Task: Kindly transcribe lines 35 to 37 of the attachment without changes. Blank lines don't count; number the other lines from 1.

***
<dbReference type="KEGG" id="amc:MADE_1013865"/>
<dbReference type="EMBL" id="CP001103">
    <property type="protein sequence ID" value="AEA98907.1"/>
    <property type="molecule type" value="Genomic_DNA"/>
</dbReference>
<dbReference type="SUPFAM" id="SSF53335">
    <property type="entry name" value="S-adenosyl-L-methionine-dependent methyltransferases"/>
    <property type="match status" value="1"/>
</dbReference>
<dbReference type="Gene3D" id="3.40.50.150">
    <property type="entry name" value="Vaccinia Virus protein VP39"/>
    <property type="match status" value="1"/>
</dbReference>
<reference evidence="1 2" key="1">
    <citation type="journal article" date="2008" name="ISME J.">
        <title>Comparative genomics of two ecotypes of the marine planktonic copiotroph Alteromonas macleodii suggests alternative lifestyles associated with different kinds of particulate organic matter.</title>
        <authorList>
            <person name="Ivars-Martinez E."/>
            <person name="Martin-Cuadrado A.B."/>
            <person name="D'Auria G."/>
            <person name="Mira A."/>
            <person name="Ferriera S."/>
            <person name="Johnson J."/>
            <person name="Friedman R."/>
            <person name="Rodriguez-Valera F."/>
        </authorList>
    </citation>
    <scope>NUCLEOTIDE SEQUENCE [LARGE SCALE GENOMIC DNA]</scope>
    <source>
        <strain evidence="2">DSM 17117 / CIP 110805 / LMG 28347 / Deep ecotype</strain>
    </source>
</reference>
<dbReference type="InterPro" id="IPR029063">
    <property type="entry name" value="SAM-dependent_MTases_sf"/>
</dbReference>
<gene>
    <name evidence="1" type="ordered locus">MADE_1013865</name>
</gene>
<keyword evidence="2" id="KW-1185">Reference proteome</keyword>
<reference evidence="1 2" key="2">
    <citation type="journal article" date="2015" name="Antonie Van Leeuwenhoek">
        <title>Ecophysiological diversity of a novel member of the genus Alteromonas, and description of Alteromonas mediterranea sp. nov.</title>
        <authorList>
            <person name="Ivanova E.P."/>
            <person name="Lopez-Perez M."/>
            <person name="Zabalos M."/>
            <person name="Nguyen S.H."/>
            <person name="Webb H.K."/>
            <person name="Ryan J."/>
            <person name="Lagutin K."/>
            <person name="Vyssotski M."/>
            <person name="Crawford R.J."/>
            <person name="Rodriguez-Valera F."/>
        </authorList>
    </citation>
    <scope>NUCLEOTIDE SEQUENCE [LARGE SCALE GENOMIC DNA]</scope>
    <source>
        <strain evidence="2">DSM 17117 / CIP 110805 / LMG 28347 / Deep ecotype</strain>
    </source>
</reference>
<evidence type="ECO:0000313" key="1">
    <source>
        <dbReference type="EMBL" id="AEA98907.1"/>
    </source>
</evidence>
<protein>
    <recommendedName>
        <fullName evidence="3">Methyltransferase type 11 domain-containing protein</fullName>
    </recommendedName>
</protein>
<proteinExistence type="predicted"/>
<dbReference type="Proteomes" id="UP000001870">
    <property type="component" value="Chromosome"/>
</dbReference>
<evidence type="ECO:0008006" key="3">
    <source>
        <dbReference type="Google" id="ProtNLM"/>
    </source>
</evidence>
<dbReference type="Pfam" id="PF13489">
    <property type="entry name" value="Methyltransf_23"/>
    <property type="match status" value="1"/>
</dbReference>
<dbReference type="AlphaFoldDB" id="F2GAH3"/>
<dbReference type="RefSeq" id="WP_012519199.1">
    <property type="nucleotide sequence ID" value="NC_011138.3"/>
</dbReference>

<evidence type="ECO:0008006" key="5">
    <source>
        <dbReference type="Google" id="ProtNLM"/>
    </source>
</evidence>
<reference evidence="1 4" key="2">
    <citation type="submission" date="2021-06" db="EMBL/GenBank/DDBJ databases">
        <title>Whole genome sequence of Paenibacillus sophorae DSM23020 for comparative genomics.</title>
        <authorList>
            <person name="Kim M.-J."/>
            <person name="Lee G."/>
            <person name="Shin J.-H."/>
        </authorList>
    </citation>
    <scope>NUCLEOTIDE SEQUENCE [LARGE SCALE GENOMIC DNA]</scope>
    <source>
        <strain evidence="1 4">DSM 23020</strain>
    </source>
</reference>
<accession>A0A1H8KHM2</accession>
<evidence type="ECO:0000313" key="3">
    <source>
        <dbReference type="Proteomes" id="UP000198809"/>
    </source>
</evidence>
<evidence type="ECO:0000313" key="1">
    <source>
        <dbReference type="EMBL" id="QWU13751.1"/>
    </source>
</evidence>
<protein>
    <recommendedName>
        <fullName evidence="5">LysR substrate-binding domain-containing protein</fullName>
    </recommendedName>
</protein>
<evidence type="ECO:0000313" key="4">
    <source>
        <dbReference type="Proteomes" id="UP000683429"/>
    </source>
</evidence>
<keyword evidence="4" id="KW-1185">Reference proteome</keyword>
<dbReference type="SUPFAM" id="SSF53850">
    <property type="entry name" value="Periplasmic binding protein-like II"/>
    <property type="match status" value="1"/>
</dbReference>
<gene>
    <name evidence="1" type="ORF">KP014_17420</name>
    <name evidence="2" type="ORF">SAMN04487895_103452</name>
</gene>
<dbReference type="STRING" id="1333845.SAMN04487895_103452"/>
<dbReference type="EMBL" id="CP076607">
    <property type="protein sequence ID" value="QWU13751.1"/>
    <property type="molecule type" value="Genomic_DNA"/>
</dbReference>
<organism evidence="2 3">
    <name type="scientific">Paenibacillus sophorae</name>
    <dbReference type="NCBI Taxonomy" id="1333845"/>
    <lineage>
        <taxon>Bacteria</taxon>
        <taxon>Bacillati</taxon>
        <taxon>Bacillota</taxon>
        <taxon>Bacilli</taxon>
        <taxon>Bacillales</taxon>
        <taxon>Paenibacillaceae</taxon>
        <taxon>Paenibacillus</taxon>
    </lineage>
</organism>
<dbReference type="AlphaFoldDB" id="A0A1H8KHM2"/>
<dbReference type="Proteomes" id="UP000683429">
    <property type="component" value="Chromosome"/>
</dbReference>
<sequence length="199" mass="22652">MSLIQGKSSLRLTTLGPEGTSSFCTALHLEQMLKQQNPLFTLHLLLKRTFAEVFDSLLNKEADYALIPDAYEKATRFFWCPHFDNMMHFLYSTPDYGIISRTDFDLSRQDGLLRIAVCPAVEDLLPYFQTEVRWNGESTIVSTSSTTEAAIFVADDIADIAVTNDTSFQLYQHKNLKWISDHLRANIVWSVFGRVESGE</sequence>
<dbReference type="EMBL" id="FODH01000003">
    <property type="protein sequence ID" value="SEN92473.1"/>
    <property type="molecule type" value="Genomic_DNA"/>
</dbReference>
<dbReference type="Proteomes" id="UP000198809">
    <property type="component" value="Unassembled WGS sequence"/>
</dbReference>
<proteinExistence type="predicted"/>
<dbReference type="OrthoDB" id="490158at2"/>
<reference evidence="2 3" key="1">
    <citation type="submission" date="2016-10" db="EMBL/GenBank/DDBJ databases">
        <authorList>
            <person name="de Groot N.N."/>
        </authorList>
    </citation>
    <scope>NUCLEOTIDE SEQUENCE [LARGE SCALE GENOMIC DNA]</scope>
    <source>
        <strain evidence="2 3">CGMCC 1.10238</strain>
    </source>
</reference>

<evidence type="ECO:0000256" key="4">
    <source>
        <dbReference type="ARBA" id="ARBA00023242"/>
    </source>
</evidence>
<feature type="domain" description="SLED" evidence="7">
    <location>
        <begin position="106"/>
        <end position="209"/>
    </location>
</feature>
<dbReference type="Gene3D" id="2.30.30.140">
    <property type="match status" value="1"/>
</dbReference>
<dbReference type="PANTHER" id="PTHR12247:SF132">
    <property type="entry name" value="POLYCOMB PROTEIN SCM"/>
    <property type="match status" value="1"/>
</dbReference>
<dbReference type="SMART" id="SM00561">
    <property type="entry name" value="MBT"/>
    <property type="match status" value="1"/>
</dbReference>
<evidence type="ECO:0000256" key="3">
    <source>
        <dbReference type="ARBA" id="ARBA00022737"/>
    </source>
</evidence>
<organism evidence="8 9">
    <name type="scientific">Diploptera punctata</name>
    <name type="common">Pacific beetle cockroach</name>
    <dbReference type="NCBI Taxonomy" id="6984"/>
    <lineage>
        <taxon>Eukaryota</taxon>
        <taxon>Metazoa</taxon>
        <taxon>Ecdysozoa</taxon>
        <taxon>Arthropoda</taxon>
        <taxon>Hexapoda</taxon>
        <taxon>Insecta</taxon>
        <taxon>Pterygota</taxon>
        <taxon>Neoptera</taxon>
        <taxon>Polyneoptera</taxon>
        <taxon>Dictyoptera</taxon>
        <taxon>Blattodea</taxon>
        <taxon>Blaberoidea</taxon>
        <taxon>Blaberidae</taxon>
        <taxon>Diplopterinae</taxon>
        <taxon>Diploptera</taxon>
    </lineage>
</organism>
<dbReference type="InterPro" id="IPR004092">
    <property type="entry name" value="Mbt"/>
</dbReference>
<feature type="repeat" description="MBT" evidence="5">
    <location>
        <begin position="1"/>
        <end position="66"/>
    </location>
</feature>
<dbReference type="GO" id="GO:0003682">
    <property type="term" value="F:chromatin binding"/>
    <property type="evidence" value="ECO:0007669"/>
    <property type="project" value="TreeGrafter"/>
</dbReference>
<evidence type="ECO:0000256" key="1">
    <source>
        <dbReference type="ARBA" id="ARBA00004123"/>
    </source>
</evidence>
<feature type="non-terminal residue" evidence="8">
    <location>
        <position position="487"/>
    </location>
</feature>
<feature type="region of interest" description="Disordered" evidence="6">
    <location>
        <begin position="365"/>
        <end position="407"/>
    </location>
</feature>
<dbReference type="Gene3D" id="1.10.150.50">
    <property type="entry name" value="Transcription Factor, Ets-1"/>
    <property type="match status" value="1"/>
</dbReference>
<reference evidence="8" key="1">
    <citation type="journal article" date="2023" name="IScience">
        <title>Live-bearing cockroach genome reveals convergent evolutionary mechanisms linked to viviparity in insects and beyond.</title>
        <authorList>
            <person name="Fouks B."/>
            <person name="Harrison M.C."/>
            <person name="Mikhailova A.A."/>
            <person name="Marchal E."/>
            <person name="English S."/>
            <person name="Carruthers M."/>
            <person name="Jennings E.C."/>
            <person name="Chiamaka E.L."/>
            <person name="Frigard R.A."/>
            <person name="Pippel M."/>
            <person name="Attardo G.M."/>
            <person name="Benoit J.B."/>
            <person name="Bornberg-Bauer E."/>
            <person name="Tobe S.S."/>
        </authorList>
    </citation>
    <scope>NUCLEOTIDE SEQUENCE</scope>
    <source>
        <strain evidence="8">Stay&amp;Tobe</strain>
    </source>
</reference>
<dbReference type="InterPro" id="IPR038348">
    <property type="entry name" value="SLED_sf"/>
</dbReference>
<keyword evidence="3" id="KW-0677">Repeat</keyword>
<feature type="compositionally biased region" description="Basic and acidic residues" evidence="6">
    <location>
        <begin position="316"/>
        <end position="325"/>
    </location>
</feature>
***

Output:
</dbReference>
<gene>
    <name evidence="1" type="ordered locus">MADE_1013865</name>